Scott Karp, who I always agree with, has a wonderful meditation (sorry, inside joke) on why Facebook is NOT for business. I agree with everything he says. Facebook is tone-deaf (as Dave Winer puts it) to adults in business.
While I agree with everything he says in his post, I also believe something else: The folks running Facebook (and I’m talking here about the grown-ups who put in the money who dictated that the site open up to non .edu addresses) ARE business people. They know they are in a race with everyone else who wants to become the identity management platform-of record. They surely realize the absurdity of some of the limitations of Facebook that Scott details — i.e., the notion of “friends” is not really a business concept. There are lots of people who I have a relationship with who I feel it would be presumptuous of me to request they “friend” me. More importantly, the grown-ups at Facebook know that the millions of college students who live on Facebook are (as Scott notes) going to be out of school before you know it and they are going to want to have the ability to network in ways that don’t have “we hooked up” as one of the options of how they met. Indeed, they are going to want to desperately “de-friend” themselves of lots of acquaintances who they met once at summer camp, but who aren’t necessarily worth becoming “a part of their resumÃ©.”
Facebook does provide a wonderful sandbox in which to play the social networking game. However, the fact is, we have “lots” of identities that one social network is not big enough to contain. Maybe Scott is right and we’ll have multiple identities on one platform, or perhaps we’ll have one identity that we can move around easily.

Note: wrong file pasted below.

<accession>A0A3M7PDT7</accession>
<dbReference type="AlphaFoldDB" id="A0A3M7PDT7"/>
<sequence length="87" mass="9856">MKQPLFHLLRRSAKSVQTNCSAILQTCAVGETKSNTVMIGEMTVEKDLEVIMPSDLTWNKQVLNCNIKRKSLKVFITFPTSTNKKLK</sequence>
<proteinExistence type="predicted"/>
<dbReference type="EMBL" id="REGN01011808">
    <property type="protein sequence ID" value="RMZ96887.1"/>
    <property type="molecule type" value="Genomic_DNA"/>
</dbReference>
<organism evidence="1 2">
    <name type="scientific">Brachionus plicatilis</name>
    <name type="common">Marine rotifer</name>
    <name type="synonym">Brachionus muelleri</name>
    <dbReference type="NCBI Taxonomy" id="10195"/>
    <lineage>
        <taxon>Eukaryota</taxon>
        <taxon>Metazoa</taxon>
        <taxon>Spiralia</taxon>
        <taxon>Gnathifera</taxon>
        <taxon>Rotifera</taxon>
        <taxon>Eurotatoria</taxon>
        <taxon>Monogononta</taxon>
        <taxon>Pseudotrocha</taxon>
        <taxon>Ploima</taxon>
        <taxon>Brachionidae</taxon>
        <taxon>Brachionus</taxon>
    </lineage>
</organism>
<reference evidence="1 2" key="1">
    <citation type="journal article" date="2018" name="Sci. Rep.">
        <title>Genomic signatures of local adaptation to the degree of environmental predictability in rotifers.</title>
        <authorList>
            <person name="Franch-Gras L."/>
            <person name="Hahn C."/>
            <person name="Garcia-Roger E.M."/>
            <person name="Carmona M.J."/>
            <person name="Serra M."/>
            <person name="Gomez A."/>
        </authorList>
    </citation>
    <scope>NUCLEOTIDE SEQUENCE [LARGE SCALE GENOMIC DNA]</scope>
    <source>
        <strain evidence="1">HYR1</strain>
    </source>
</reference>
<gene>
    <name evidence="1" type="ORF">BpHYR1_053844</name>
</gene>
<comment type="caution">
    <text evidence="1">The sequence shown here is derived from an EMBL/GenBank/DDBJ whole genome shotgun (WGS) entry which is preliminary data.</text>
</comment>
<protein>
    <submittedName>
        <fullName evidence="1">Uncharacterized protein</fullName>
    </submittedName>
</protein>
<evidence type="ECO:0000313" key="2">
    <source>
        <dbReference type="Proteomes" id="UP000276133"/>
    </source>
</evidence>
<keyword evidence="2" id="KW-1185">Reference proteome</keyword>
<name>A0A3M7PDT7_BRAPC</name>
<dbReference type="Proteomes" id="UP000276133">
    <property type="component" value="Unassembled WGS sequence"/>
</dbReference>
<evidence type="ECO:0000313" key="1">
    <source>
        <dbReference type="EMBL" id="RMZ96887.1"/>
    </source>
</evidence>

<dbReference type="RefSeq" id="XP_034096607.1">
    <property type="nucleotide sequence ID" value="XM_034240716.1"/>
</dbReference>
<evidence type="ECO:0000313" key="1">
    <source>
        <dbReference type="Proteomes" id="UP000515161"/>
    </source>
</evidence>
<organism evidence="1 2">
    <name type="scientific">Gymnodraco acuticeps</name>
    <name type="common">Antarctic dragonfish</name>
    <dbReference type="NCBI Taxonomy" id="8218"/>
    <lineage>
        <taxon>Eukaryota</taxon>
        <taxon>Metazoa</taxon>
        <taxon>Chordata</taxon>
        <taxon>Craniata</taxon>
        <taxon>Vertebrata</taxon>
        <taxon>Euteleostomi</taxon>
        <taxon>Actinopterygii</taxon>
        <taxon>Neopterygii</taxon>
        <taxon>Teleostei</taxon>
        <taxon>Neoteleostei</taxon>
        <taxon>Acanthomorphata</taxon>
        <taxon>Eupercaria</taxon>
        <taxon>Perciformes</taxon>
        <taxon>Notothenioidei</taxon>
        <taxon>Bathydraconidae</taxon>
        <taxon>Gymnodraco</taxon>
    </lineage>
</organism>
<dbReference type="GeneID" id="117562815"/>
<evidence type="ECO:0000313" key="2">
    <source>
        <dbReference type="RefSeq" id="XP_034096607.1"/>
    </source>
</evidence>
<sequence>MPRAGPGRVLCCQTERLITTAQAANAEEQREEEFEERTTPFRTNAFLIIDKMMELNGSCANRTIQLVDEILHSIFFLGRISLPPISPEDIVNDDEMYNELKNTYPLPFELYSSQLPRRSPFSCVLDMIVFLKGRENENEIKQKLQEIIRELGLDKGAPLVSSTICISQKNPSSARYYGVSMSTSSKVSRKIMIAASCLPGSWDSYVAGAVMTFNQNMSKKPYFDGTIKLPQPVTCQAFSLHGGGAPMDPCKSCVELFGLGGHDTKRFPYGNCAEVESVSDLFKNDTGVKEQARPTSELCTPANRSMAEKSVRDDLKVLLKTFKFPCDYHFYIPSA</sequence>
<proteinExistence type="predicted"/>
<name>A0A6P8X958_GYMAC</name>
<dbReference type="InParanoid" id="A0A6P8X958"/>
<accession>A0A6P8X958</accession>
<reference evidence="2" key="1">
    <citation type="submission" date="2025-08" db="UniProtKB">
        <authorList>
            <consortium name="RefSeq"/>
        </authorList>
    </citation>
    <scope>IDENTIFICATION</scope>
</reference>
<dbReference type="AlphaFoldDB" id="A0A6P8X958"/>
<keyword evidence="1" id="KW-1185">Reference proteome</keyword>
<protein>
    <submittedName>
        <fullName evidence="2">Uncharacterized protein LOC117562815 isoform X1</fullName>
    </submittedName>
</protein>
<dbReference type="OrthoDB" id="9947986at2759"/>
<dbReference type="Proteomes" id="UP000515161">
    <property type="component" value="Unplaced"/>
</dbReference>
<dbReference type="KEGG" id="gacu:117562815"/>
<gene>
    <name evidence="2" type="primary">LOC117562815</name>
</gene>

My point: I don’t think Facebook’s backers need me to be tell them the obvious. They know that LinkedIn is more dominant in the business social-networking space. However, they also know they kick LinkedIn with the feature set they provide users. And, then again, Linkedin can be tone-deaf to businesses — like for years, they required you to know someone’s email address before you could request to connect with them (in other words, you couldn’t contact them via Linkedin), or, the way if you are a friend of mine on Facebook, you can see my phone number — and even cell phone number, but on Linkedin, I haven’t figured out how to do that. (Note of obviousness: Shouldn’t LinkedIn and Facebook merge?)
I think we’re at least 15-20 years away from understanding how to really use social networking in business. People like Scott and I want everyone we know to understand what all of this is about and have it all figured out. However, I know some important business decision makers who are still klutzes with email — and others who don’t know how to manage their Blackberries so they let their Blackberries manage them. As I’ve said before — recently and often — “social networking,” even on Facebook, which I think is the current “benchmark,” is still about where AOL was in 1994.